Steal the North by Heather Brittain Bergstrom is a remarkable debut novel, detailing faith, family and love in all its forms. She sat down with Helen Raptis to talk about where her amazingly detailed characters sprang from and why writing for her is a labor of love.
Synopsis of Steal the North:
Emmy Nolan is a sheltered and introverted sixteen-year-old living in Sacramento with her mom, Kate, when a phone call comes from an aunt she never knew existed. Fifteen years earlier, Kate had abandoned her only sibling, Beth, fleeing their tiny eastern Washington town and the fundamentalist Baptist church that had condemned her as a whore. Beth, who's pregnant for what she knows is the last time after countless miscarriages, believes her only hope to delivering the baby is Emmy's participation in a faith healing ceremony.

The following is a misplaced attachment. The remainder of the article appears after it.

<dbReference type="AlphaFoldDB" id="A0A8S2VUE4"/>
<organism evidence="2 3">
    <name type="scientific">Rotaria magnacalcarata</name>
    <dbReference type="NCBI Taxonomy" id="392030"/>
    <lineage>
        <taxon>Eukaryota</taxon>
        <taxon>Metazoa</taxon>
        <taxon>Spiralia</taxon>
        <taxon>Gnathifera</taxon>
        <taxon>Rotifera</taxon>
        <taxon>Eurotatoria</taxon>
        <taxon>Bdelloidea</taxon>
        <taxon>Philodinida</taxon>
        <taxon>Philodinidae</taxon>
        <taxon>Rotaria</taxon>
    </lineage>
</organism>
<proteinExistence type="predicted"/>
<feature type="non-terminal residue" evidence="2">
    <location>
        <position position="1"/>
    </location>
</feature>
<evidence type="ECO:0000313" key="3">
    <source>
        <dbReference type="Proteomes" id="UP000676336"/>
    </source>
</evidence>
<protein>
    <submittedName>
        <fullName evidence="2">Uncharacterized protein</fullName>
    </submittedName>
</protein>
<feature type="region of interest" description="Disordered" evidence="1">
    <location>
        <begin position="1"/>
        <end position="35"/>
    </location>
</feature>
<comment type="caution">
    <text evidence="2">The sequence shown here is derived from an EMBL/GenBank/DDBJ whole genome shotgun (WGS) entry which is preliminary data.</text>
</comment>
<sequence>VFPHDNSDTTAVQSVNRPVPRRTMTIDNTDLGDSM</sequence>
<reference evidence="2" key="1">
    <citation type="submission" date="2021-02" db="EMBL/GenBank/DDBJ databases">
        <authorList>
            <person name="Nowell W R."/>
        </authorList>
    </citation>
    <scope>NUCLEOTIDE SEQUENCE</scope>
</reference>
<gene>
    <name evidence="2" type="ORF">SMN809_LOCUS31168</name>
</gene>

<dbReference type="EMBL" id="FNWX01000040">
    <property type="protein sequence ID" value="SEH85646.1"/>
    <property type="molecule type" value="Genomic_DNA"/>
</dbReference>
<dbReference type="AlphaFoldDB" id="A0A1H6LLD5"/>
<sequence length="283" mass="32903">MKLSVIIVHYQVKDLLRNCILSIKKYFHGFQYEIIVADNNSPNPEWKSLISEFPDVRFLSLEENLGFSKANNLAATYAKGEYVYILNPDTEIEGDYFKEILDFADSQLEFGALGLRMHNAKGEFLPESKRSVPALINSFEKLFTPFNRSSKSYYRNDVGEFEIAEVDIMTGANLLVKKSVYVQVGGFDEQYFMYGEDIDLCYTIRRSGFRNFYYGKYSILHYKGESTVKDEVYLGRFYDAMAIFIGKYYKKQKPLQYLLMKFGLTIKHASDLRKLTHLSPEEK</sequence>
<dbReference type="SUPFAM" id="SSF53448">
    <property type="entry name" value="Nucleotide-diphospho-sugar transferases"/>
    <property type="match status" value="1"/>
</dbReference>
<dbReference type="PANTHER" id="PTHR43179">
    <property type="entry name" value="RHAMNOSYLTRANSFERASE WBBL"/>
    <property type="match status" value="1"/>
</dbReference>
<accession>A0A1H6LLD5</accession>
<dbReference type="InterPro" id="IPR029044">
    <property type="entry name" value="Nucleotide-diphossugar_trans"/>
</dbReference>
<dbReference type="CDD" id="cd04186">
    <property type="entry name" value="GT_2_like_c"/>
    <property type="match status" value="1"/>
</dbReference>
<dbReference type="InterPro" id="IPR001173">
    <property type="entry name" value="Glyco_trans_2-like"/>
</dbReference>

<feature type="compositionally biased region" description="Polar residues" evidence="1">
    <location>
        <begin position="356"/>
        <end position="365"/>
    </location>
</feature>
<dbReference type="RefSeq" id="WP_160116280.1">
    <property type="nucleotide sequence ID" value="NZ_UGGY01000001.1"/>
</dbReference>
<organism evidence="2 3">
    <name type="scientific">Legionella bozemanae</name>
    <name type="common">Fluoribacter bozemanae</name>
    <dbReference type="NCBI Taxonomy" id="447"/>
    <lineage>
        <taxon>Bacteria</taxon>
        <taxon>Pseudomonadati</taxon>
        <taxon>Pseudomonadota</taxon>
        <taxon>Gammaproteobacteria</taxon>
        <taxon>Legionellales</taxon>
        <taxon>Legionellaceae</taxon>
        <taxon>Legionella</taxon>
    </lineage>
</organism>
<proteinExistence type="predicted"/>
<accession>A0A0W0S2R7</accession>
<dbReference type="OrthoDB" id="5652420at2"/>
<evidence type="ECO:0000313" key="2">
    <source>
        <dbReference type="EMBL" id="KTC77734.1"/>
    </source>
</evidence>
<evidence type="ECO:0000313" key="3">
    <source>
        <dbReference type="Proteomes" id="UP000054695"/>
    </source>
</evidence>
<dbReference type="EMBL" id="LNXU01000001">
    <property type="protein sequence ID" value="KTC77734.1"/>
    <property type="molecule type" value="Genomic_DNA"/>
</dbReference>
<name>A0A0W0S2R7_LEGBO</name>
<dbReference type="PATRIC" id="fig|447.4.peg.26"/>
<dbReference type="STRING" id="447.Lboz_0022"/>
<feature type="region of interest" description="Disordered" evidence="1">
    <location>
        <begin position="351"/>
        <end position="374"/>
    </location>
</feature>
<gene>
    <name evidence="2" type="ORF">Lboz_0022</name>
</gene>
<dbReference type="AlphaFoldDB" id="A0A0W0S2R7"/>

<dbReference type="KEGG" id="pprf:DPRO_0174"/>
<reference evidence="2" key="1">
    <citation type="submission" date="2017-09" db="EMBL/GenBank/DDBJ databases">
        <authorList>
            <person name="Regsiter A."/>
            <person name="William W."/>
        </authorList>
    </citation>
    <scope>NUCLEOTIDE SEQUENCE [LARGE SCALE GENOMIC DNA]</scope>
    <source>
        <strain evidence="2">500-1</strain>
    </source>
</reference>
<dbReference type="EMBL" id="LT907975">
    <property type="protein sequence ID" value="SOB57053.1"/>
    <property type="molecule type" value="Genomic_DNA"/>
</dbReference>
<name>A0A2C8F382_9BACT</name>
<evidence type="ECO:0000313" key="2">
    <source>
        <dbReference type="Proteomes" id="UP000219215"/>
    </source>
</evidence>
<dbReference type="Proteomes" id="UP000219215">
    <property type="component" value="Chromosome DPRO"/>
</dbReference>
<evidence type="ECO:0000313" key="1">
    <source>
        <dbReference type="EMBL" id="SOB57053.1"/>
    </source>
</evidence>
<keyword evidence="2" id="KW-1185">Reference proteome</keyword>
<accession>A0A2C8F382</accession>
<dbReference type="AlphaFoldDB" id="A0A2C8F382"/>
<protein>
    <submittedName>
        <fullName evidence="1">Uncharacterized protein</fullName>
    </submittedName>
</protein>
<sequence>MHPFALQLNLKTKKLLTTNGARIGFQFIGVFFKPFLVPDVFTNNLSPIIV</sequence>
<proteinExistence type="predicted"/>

Emmy reluctantly goes. Despite uncovering her mom's desperate and painful past, she soon finds she has come home--immediately developing a strong bond with her aunt Beth and feeling destined to the rugged landscape. Then Emmy meets Reuben Tonasket, the Native American boy who lives next door. Though passion-filled and resilient, their love story is eerily mirrored by the generation before them, who fear that their own mistakes are doomed to repeat themselves in Emmy and Reuben.
This is a marvelously imaginative and deeply felt debut, one whose characters live at nearly intolerable levels of vulnerability. Yet, as fragile as they may seem, Bergstrom has imbued them with a tremendous inner strength, proving that the question of home is a spiritual one, that getting over the past is hope for the future, and that the bond between family is truly unbreakable.
For more information on Steal the North, visit Heather's website.